Washington State-based contractor Harris Pacific Northwest, LLC filed a Miller Act claim on April 20, 2021, alleging non-payment of $3.16 million stemming from its work as a subcontractor participating in seismic upgrades on a Bremerton, Washington United States naval base.
Seismic upgrades involve the renovation of existing structures and facilities to keep them resistant to any seismic activity — a significant task for any notable facility in Washington, a state with dozens of active faults and frequent seismic activity.
The project is intended to bring the US government’s Naval Base Kitsap, originally built in 1933, up to seismic code. This involves the renovation of an existing ship maintenance facility, alongside significant demolition, renovation of mechanical and electrical systems, and handling of hazardous material. Contractors were originally solicited to work on the project in February 2015.
The filed claim asserts that Diamond B Constructors, Inc. — a subcontractor uninvolved in the complaint itself — was engaged to provide plumbing, heating, ventilation, and air conditioning services for the Bremerton naval base on September 10, 2015.
Then, Harris Pacific purchased Diamond B’s interest under the subcontract on January 31, 2018, taking over the remainder of the project’s requirements.
Harris Pacific claims that the scope of work under the subcontract was changed or impacted by Walsh Construction during the course of the project — causing both Diamond B and Harris Pacific to suffer what the complaint claims to be “substantial costs.”
Despite these setbacks Harris Pacific claims that its work (and Diamond B’s prior work) was performed as required in the subcontract, asserting that any deviations from the terms of the contract were done under the direction of Walsh Construction.
Nevertheless, allegedly neither Harris Pacific nor Diamond B has been paid in full for their work, leading to Harris Pacific’s $3.16 million claim.
When contracted to work on federal construction projects, subcontractors need protection against non-payment. However, in order to keep government properties out of the risk of third-party claims, a different route is taken to combat non-payment than filing a mechanics lien. General contractors for government projects are required to post a payment bond for all projects — subcontractors are then allowed to make Miller Act claims against the payment bond rather than the project’s property.
Miller Act protections and provisions may allow for full restitution to Harris Pacific
According to the complaint, Walsh Construction has claimed that the release of this balance has been submitted for payment by the federal government — a claim which, according to Harris Pacific, has not been clearly updated by either the government or Walsh Construction, and has not been paid despite Harris Pacific’s “repeated requests.”
In addition to the $3.16 million in outstanding payment for its work under the subcontract, Harris Pacific requests additional monetary damages, attorney’s fees, and prejudgment interest.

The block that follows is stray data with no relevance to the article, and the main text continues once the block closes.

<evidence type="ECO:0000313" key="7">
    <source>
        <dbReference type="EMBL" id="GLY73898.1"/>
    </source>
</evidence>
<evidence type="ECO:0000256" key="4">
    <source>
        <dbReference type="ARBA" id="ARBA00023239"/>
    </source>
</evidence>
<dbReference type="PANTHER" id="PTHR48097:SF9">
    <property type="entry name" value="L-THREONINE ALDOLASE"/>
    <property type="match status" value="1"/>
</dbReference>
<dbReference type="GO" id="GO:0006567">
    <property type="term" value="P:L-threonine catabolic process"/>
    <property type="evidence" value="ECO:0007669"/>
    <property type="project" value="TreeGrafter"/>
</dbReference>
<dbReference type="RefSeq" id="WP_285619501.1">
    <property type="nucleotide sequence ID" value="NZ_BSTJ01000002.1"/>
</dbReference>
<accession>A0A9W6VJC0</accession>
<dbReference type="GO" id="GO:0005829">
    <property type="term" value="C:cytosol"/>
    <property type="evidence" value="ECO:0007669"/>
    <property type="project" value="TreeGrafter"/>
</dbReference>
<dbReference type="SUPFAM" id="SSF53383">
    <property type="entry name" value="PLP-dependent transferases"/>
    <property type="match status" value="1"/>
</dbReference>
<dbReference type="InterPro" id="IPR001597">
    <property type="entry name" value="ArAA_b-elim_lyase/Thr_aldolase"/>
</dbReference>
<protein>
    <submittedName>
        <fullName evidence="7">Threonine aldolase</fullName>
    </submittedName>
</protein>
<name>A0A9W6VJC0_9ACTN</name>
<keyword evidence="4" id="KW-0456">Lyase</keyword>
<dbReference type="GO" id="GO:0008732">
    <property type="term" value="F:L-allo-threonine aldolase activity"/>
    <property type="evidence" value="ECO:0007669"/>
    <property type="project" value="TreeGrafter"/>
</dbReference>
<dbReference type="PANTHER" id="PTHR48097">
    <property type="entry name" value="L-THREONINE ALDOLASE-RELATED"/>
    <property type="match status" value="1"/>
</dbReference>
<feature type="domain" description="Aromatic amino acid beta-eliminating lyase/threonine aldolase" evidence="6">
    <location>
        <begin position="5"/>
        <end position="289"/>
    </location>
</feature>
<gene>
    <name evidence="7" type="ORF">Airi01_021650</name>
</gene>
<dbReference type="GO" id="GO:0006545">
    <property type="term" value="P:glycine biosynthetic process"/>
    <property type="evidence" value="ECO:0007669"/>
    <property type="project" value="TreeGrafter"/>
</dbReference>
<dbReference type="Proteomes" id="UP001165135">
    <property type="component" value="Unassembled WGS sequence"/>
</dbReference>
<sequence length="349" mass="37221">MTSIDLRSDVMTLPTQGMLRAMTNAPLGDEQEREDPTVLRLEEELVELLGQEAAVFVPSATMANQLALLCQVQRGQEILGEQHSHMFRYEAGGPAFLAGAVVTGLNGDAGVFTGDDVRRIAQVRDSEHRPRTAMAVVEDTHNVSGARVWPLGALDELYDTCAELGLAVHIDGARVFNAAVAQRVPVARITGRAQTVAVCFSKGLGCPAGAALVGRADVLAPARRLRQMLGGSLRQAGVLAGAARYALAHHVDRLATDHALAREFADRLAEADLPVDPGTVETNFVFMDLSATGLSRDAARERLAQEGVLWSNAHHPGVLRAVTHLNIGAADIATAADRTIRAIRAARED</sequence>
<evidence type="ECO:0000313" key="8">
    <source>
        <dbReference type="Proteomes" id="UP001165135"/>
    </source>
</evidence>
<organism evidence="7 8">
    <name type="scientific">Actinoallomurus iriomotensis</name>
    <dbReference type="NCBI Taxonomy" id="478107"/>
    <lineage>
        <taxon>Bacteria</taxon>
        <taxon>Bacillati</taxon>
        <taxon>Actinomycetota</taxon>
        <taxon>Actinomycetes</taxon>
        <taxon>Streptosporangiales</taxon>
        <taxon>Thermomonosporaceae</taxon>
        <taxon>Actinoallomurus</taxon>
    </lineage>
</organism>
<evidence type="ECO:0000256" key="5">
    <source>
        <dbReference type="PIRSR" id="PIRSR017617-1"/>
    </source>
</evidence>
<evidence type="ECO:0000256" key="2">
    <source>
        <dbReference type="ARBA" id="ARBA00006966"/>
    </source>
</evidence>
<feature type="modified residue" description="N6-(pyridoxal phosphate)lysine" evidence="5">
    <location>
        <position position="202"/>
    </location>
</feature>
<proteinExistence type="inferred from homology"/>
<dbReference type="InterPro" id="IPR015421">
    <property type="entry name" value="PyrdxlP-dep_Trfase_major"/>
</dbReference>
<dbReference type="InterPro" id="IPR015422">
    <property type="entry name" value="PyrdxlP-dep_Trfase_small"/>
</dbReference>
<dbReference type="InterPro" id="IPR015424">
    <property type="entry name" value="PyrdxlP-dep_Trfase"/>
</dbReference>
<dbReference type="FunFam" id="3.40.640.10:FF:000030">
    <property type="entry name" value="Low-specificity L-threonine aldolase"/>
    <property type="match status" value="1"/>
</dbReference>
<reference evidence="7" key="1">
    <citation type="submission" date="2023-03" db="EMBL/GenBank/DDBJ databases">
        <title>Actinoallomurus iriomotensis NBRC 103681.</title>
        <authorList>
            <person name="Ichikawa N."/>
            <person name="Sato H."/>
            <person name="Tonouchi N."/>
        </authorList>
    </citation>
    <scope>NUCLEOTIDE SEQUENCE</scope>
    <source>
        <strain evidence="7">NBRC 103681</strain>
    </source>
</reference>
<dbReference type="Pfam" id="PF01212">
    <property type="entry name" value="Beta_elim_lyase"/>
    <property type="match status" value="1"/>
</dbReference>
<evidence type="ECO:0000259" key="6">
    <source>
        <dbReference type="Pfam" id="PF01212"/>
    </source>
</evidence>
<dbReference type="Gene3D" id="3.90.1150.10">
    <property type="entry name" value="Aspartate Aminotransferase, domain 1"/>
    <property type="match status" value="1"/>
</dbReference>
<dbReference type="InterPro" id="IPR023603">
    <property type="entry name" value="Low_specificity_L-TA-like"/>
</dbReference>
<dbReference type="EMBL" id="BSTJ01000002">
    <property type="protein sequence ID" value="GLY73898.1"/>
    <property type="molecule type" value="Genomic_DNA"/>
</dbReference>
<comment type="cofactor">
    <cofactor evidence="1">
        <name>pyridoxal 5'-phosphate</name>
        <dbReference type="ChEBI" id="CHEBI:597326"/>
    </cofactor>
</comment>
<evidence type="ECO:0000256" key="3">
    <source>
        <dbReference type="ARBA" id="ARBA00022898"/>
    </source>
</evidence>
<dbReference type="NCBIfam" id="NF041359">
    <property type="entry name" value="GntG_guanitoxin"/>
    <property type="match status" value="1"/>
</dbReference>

Notably, Miller Act claims normally cannot include attorney’s fees, and such claims are intended to be restricted only to the principal amount of non-payment. However, attorney fees are allowed to be included when they are guaranteed in the original contracts; in this case, the contract between Diamond B/ Harris Pacific and Walsh Construction agrees that Travelers Casualty and Surety will pay any attorney’s fees stemming from a subcontractor’s successful dispute.
The Miller Act provides that any party who “furnishes labor or material” on a project is entitled to a level of protections. However, “first tier” and “second tier” subcontractors — those who contract with a project’s general contractor or a “first tier” subcontractor — specifically have rights under the Miller Act. In this case protection is extended to Harris Pacific, which is situationally a “first tier” subcontractor.
Learn everything about the Miller Act with Levelset’s Federal Miller Act Guide, with downloadable forms and FAQs.
Multiple active disputes point to an unsettling pattern of concerns for Walsh Construction
This claim is not the only current issue for Walsh Construction: As of time of reporting, there are at least six active liens against Walsh totaling $815,060.45.
Similar to its current Miller Act dispute, one of these liens is also for a US Navy facility — a NAVFAC Southeast-controlled property in Mayport, Florida.
In addition to the active liens, slow payment has been reported and liens have been threatened for a total possible amount upwards of $812,000 in relation to 18 incidents in California, New York, and Texas — projects which are either commercial or are run by states or counties.
Penalties for its business practices have similarly weighed upon Walsh Construction, as it has had to pay $10,367,571 in penalty fees stemming from 33 cases since 2000. The vast majority of that amount comes from a 2013 violation of the False Claims Act — a violation that resulted in a loss of $10 million to the federal government.
More worryingly, a 2006 class-action lawsuit filed by 12 workers formerly employed by Walsh Construction claimed that “Walsh has engaged in a pattern and practice of race discrimination against Blacks that has dramatically reduced its Black labor force by systematically laying off Black laborers and labor foremen and replacing them with non-Blacks.”
According to the suit, Walsh Construction was further accused of fostering a hostile workplace environment and systematically giving its less desirable and more dangerous assignments to black employees. The lawsuit was granted partial judgment in 2012, and Walsh Construction came to an undisclosed settlement with the lawsuit’s plaintiffs in 2013.